Sorting technology gets more food products from one fish
Scientists from the Chalmers University of Technology in Sweden have developed a new fish sorting technology designed to take as much food product from the fish during processing, similar to how it’s done in the meat processing industry.
Currently fish processing will see fillets removed and the rest of the fish being used as animal food or even discarded as waste, with only half the fish used for food. The new technique has been developed to split the fish up into five components instead of just the fillets.
“With our new sorting method, the whole fish is treated with the same care as the fillet. The focus is on preserving quality throughout the entire value chain. Instead of putting the various side-streams into a single bin to become by-products, they are handled separately, just like in the meat industry,” said the project’s research leader Ingrid Undeland, Professor of Food Science at the Department of Biology and Biological Engineering at Chalmers.
The method involves filleting the fish and then dipping the remaining parts of the carcass into a special solution to allow for further processing. This solution contains ingredients that extend the shelf life of the product. These parts of the fish — the head, backbone, viscera and belly flap, and tailfin — can be then used in other applications such as fish mince, nuggets, oil and even collagen products.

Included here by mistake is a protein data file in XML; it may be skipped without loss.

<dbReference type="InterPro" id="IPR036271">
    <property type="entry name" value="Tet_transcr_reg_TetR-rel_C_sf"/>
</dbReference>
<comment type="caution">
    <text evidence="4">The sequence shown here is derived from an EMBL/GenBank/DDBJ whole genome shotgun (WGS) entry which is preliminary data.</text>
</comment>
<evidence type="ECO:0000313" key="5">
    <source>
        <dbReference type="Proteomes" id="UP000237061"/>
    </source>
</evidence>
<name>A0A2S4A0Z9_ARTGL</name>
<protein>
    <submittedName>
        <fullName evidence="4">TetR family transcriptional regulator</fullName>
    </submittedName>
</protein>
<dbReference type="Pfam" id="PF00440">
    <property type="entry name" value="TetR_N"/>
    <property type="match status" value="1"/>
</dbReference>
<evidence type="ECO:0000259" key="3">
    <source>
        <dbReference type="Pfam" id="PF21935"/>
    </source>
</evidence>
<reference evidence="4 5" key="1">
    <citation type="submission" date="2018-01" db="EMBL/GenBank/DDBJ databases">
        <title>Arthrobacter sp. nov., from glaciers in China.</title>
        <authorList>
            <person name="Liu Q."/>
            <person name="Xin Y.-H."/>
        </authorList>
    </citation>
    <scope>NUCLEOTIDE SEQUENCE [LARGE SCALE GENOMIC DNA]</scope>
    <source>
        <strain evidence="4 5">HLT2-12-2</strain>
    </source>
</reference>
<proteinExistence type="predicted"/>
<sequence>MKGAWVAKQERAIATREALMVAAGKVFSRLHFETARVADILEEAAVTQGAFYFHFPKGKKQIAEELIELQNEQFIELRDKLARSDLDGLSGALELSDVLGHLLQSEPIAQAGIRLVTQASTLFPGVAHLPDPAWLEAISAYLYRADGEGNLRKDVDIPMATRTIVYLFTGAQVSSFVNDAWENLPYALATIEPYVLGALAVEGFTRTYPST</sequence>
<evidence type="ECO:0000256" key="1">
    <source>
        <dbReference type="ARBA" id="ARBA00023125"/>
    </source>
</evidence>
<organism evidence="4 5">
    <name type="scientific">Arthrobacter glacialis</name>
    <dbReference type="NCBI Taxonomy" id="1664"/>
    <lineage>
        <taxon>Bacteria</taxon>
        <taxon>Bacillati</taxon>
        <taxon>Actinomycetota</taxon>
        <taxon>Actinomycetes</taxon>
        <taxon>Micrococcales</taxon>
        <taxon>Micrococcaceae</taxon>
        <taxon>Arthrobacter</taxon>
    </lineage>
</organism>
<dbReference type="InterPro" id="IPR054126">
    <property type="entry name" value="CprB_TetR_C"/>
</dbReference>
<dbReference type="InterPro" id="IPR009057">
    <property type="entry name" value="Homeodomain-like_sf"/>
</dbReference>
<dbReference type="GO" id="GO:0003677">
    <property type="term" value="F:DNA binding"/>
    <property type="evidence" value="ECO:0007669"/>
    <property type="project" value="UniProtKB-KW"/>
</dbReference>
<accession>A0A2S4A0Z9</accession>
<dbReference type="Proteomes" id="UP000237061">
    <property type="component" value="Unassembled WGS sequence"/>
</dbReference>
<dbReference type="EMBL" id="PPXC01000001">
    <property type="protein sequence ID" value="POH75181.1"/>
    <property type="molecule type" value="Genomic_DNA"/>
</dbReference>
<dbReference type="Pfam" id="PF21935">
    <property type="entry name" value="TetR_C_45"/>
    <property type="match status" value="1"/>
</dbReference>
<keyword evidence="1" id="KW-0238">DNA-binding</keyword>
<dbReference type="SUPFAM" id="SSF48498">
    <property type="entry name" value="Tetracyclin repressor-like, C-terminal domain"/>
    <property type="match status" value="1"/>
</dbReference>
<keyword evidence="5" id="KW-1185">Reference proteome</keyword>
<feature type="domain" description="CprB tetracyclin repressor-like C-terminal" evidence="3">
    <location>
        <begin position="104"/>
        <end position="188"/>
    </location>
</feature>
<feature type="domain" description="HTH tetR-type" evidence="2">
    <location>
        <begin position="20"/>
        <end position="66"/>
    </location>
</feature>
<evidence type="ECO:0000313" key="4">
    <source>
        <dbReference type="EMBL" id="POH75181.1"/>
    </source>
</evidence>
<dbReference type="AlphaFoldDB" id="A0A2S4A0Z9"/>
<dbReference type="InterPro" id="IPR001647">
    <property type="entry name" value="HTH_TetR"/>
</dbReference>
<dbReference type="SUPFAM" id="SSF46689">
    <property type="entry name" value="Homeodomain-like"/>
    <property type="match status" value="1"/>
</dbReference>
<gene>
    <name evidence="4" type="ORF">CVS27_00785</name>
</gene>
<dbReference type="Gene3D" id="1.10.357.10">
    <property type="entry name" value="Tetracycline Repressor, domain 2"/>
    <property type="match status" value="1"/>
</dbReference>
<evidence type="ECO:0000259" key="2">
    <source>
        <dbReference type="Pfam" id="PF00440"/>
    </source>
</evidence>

As the belly flap and intestines are rich in marine omega-3, they can be used for oil production. The tail fin has a lot of skin, bones and connective tissue and is therefore well suited to such things as producing marine collagen. In addition to food, marine collagen is also used in cosmetics and ‘nutraceuticals’.
The research was performed as part of the WaSeaBi project, an initiative that is trying to better utilise the by-products of the seafood industry.
“Our study shows that this type of sorting technology is important, particularly as it means we can avoid highly perishable side-stream cuts being mixed in with the more stable cuts. This new method brings fresh opportunities to produce high-quality food,” said Chalmers researcher Haizhou Wu, first author of the scientific article.
A Swedish fish processing company, Sweden Pelagic, is already using parts of the technique in its production and has seen good results.
“The sorting technology gives us many more opportunities to develop healthy, new and tasty foods and to expand our product range,” said Martin Kuhlin, CEO of Sweden Pelagic.
“This year, we estimate we’ll produce around 200–300 tonnes of mince from one of the new cuts and we aim to increase that figure year on year. The interest is there, in the food industry and public meal production segments like school catering.”
The study was published in Food Chemistry.
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